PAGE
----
Ernaux turns her penetrating focus on those points in life where every day and the extraordinary intersect, where “things are seen” reflect a private life meeting the larger world. From the war crimes tribunal in Bosnia to social issues such as poverty and AIDS; from the state of Iraq to the world’s contrasting reactions to Princess Diana’s death and the starkly brutal political murders that occurred at the same time; from a tear-gas attack on the subway to minute interactions with a clerk in a store: Ernaux’s thought-provoking observations map the world’s fleeting and lasting impressions on the shape of inner life. The Years, a translated memoir, was shortlisted for the 2019 Man Booker International Prize. It starts in the year 1940 and until Annie Ernaus’s sixty-sixth year. The Years stimulated about memories, aging, family stories from one generation to the next – the culture in which Annie grew up – the depths and influence the world wars had on Annie associated with family members who lived through those horrors of war… It is irresistible not to like the narrative – the dinner conversations especially hearing about her early childhood and teen experiences. Memory was transmitted not only through the stories but through the ways of walking, sitting, talking, laughing, eating, hailing someone, and grabbing hold of objects. It passed body to body, over the years, from the remotest countryside of France and other parts of Europe: a heritage unseen in the photos, lying beyond individual differences and the gaps between the goodness of some and the wickedness of others. United family members, neighbours, and all. The women of twenty years from now are an idea, a ghost. She will never live to be that age. Fitzgerald’s Gatsby asked Daisy “Can you repeat the past?” This helpless nostalgia prevails in this book too. The narrator, her parents, and friends talked about the hardships in their early lives and the world wars. They told stories of distant cousins, ancestors, and long-ago neighbours. The narrator says at this generation, that of the parents and earlier: There were also many descriptions of photos – black-and-white – or home movies from different times of the narrator’s life. I’m not French savvy…. not anything savvy…. but this short read A Man’s Place – about 150 pages – kept me company during the dark sleepy hours – I felt a warmth of connectedness to Annie, her family, and the horrors of the world wars. I enjoyed this enough to want to read a novel by Annie Ernaux, she scrutinizes the importance he attributed to manners and language that came so unnaturally to him as he struggled to provide for his family with a grocery store and cafe in rural France. Throughout the book, Ernaux grows up to become the uncompromising observer now familiar to the world, while her father matures into old age with a staid appreciation for life as it is and for a daughter he cautiously, even reluctantly admires. A Man’s Place is the companion book to her critically acclaimed memoir about her mother, A Woman’s Story. In Shame, she explained, “I realize that I have left part of myself in a place where I shall probably never come back.” (The author a senior academician and trilingual columnist can be reached at profratanbhattacharjee@gmail.com)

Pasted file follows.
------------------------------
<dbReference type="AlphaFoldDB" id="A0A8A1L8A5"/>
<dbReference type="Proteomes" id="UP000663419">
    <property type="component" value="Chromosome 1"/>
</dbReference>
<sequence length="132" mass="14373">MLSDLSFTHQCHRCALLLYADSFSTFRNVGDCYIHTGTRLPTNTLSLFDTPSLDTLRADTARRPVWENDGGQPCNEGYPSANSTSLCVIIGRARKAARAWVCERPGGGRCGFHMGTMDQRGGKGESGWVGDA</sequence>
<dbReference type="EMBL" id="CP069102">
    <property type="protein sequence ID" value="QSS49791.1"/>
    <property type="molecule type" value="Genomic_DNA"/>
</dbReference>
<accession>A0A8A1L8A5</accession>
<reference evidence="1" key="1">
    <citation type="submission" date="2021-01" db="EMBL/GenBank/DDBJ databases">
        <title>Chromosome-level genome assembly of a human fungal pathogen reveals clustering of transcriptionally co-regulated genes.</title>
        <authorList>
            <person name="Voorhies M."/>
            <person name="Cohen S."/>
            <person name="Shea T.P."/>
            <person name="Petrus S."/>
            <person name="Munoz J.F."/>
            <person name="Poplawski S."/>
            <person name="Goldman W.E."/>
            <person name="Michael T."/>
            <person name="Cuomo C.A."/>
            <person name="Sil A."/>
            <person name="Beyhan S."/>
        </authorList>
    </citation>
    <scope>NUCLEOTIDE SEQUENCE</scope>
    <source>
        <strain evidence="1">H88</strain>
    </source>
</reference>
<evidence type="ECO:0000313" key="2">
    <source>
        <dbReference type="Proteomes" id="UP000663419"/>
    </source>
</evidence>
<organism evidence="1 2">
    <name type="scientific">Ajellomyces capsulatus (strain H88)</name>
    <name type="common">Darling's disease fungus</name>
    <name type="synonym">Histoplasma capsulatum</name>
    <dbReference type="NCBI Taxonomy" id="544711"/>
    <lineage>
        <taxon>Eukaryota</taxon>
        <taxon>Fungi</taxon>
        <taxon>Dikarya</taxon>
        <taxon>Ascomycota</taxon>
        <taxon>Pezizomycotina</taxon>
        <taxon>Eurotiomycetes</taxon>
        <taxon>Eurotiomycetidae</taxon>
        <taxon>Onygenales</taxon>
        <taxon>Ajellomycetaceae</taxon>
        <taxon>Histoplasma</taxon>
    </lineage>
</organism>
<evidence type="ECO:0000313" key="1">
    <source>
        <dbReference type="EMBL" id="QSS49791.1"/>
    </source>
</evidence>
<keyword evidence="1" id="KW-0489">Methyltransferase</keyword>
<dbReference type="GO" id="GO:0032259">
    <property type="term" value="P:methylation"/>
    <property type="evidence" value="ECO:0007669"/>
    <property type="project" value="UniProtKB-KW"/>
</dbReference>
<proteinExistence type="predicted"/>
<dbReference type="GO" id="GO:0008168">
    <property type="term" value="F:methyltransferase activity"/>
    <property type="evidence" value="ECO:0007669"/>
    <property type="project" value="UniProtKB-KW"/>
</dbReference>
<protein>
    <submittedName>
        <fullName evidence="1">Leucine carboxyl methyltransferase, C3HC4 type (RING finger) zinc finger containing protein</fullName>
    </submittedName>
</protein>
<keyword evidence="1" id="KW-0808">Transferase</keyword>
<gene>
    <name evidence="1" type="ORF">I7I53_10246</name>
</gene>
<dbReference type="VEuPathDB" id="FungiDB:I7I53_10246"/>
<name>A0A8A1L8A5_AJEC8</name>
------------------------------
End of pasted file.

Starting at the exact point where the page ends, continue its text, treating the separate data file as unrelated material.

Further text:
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The Hills Times, a largely circulated English daily published from Diphu and printed in Guwahati, having vast readership in hills districts of Assam, and neighbouring Nagaland, Meghalaya, Arunachal Pradesh and Manipur.